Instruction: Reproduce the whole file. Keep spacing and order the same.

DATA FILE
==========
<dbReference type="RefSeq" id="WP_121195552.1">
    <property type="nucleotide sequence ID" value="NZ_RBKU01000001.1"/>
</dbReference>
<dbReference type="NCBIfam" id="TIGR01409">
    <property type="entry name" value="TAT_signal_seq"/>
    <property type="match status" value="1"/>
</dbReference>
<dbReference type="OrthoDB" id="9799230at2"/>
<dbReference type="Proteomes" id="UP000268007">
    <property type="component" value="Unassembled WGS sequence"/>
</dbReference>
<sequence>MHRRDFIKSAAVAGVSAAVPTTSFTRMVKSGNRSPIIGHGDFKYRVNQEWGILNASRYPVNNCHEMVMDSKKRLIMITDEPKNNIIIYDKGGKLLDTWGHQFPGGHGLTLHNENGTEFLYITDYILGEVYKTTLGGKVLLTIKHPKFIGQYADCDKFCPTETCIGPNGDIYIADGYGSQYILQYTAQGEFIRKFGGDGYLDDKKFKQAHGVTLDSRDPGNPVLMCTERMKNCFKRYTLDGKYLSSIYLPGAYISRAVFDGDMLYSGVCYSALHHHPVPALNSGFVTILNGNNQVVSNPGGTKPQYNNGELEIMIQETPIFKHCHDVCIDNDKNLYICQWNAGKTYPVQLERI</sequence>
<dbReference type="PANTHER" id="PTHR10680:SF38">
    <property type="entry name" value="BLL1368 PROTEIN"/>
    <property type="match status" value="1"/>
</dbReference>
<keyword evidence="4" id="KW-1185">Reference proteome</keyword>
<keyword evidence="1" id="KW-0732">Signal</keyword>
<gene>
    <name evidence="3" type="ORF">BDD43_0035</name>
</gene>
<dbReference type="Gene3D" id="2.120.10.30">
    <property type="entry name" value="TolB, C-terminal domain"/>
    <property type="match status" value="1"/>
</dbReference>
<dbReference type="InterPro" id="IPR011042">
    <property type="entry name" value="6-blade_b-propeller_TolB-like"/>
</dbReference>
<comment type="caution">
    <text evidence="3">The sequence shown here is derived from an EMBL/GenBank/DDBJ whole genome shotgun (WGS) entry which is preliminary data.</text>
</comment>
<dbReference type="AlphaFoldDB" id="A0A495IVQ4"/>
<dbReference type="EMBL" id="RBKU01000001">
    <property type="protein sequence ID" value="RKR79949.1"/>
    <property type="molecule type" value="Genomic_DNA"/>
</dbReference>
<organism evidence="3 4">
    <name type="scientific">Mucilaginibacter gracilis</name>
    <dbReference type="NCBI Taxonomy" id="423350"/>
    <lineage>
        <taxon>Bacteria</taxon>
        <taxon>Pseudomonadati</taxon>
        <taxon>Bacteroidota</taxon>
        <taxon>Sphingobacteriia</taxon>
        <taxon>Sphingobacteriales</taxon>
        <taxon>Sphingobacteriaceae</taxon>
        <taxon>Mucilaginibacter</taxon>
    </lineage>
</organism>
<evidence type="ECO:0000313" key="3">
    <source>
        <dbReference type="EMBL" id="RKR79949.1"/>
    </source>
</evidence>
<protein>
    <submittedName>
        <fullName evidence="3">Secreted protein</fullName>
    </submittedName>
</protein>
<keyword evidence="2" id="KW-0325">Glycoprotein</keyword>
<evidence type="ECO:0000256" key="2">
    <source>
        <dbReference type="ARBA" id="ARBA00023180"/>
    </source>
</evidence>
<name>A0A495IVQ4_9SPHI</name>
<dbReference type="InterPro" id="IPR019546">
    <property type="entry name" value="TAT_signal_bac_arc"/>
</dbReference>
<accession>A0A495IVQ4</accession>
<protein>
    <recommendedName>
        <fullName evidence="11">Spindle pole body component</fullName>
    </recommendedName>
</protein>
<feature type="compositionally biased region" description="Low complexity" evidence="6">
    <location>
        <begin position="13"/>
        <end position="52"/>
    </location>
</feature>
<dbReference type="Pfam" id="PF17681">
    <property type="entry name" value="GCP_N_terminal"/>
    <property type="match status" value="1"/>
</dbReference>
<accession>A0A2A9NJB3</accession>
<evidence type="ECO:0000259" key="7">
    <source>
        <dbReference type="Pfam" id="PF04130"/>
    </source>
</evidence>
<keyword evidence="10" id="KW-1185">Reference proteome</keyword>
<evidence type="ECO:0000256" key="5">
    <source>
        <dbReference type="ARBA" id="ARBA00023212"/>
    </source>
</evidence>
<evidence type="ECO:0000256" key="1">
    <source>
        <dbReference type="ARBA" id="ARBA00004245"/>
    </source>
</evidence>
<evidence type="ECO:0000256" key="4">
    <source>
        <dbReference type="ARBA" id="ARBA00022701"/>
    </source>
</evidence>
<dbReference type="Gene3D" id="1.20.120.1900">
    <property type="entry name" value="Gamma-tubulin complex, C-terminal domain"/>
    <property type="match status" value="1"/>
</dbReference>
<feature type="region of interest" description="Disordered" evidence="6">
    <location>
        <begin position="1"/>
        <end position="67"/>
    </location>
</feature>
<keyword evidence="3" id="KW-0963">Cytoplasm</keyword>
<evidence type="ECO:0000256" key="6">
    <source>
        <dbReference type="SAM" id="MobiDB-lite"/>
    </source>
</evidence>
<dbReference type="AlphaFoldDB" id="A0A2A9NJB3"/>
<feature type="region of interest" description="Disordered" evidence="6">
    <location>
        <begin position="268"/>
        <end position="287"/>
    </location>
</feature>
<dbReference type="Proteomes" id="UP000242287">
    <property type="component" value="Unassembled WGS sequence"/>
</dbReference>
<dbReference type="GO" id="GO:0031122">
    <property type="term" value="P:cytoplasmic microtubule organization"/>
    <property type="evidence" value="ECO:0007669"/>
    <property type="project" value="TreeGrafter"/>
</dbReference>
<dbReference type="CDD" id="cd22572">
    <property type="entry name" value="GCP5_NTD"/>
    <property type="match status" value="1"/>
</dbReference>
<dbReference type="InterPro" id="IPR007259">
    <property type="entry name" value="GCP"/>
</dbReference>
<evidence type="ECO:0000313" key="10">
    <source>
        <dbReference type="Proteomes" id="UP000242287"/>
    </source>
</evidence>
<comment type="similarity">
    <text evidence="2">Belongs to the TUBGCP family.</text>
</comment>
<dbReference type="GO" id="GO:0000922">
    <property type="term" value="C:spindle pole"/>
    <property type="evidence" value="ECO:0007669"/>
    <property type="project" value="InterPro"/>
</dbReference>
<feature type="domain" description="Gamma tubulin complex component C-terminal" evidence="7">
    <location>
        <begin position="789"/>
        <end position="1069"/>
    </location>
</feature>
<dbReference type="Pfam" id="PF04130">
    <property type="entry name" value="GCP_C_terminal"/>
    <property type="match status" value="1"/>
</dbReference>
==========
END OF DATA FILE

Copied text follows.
<dbReference type="RefSeq" id="WP_121195552.1">
    <property type="nucleotide sequence ID" value="NZ_RBKU01000001.1"/>
</dbReference>
<dbReference type="NCBIfam" id="TIGR01409">
    <property type="entry name" value="TAT_signal_seq"/>
    <property type="match status" value="1"/>
</dbReference>
<dbReference type="OrthoDB" id="9799230at2"/>
<dbReference type="Proteomes" id="UP000268007">
    <property type="component" value="Unassembled WGS sequence"/>
</dbReference>
<sequence>MHRRDFIKSAAVAGVSAAVPTTSFTRMVKSGNRSPIIGHGDFKYRVNQEWGILNASRYPVNNCHEMVMDSKKRLIMITDEPKNNIIIYDKGGKLLDTWGHQFPGGHGLTLHNENGTEFLYITDYILGEVYKTTLGGKVLLTIKHPKFIGQYADCDKFCPTETCIGPNGDIYIADGYGSQYILQYTAQGEFIRKFGGDGYLDDKKFKQAHGVTLDSRDPGNPVLMCTERMKNCFKRYTLDGKYLSSIYLPGAYISRAVFDGDMLYSGVCYSALHHHPVPALNSGFVTILNGNNQVVSNPGGTKPQYNNGELEIMIQETPIFKHCHDVCIDNDKNLYICQWNAGKTYPVQLERI</sequence>
<dbReference type="PANTHER" id="PTHR10680:SF38">
    <property type="entry name" value="BLL1368 PROTEIN"/>
    <property type="match status" value="1"/>
</dbReference>
<keyword evidence="4" id="KW-1185">Reference proteome</keyword>
<keyword evidence="1" id="KW-0732">Signal</keyword>
<gene>
    <name evidence="3" type="ORF">BDD43_0035</name>
</gene>
<dbReference type="Gene3D" id="2.120.10.30">
    <property type="entry name" value="TolB, C-terminal domain"/>
    <property type="match status" value="1"/>
</dbReference>
<dbReference type="InterPro" id="IPR011042">
    <property type="entry name" value="6-blade_b-propeller_TolB-like"/>
</dbReference>
<comment type="caution">
    <text evidence="3">The sequence shown here is derived from an EMBL/GenBank/DDBJ whole genome shotgun (WGS) entry which is preliminary data.</text>
</comment>
<dbReference type="AlphaFoldDB" id="A0A495IVQ4"/>
<dbReference type="EMBL" id="RBKU01000001">
    <property type="protein sequence ID" value="RKR79949.1"/>
    <property type="molecule type" value="Genomic_DNA"/>
</dbReference>
<organism evidence="3 4">
    <name type="scientific">Mucilaginibacter gracilis</name>
    <dbReference type="NCBI Taxonomy" id="423350"/>
    <lineage>
        <taxon>Bacteria</taxon>
        <taxon>Pseudomonadati</taxon>
        <taxon>Bacteroidota</taxon>
        <taxon>Sphingobacteriia</taxon>
        <taxon>Sphingobacteriales</taxon>
        <taxon>Sphingobacteriaceae</taxon>
        <taxon>Mucilaginibacter</taxon>
    </lineage>
</organism>
<evidence type="ECO:0000313" key="3">
    <source>
        <dbReference type="EMBL" id="RKR79949.1"/>
    </source>
</evidence>
<protein>
    <submittedName>
        <fullName evidence="3">Secreted protein</fullName>
    </submittedName>
</protein>
<keyword evidence="2" id="KW-0325">Glycoprotein</keyword>
<evidence type="ECO:0000256" key="2">
    <source>
        <dbReference type="ARBA" id="ARBA00023180"/>
    </source>
</evidence>
<name>A0A495IVQ4_9SPHI</name>
<dbReference type="InterPro" id="IPR019546">
    <property type="entry name" value="TAT_signal_bac_arc"/>
</dbReference>
<accession>A0A495IVQ4</accession>
<protein>
    <recommendedName>
        <fullName evidence="11">Spindle pole body component</fullName>
    </recommendedName>
</protein>
<feature type="compositionally biased region" description="Low complexity" evidence="6">
    <location>
        <begin position="13"/>
        <end position="52"/>
    </location>
</feature>
<dbReference type="Pfam" id="PF17681">
    <property type="entry name" value="GCP_N_terminal"/>
    <property type="match status" value="1"/>
</dbReference>
<accession>A0A2A9NJB3</accession>
<evidence type="ECO:0000259" key="7">
    <source>
        <dbReference type="Pfam" id="PF04130"/>
    </source>
</evidence>
<keyword evidence="10" id="KW-1185">Reference proteome</keyword>
<evidence type="ECO:0000256" key="5">
    <source>
        <dbReference type="ARBA" id="ARBA00023212"/>
    </source>
</evidence>
<evidence type="ECO:0000256" key="1">
    <source>
        <dbReference type="ARBA" id="ARBA00004245"/>
    </source>
</evidence>
<evidence type="ECO:0000256" key="4">
    <source>
        <dbReference type="ARBA" id="ARBA00022701"/>
    </source>
</evidence>
<dbReference type="Gene3D" id="1.20.120.1900">
    <property type="entry name" value="Gamma-tubulin complex, C-terminal domain"/>
    <property type="match status" value="1"/>
</dbReference>
<feature type="region of interest" description="Disordered" evidence="6">
    <location>
        <begin position="1"/>
        <end position="67"/>
    </location>
</feature>
<keyword evidence="3" id="KW-0963">Cytoplasm</keyword>
<evidence type="ECO:0000256" key="6">
    <source>
        <dbReference type="SAM" id="MobiDB-lite"/>
    </source>
</evidence>
<dbReference type="AlphaFoldDB" id="A0A2A9NJB3"/>
<feature type="region of interest" description="Disordered" evidence="6">
    <location>
        <begin position="268"/>
        <end position="287"/>
    </location>
</feature>
<dbReference type="Proteomes" id="UP000242287">
    <property type="component" value="Unassembled WGS sequence"/>
</dbReference>
<dbReference type="GO" id="GO:0031122">
    <property type="term" value="P:cytoplasmic microtubule organization"/>
    <property type="evidence" value="ECO:0007669"/>
    <property type="project" value="TreeGrafter"/>
</dbReference>
<dbReference type="CDD" id="cd22572">
    <property type="entry name" value="GCP5_NTD"/>
    <property type="match status" value="1"/>
</dbReference>
<dbReference type="InterPro" id="IPR007259">
    <property type="entry name" value="GCP"/>
</dbReference>
<evidence type="ECO:0000313" key="10">
    <source>
        <dbReference type="Proteomes" id="UP000242287"/>
    </source>
</evidence>
<comment type="similarity">
    <text evidence="2">Belongs to the TUBGCP family.</text>
</comment>
<dbReference type="GO" id="GO:0000922">
    <property type="term" value="C:spindle pole"/>
    <property type="evidence" value="ECO:0007669"/>
    <property type="project" value="InterPro"/>
</dbReference>
<feature type="domain" description="Gamma tubulin complex component C-terminal" evidence="7">
    <location>
        <begin position="789"/>
        <end position="1069"/>
    </location>
</feature>
<dbReference type="Pfam" id="PF04130">
    <property type="entry name" value="GCP_C_terminal"/>
    <property type="match status" value="1"/>
</dbReference>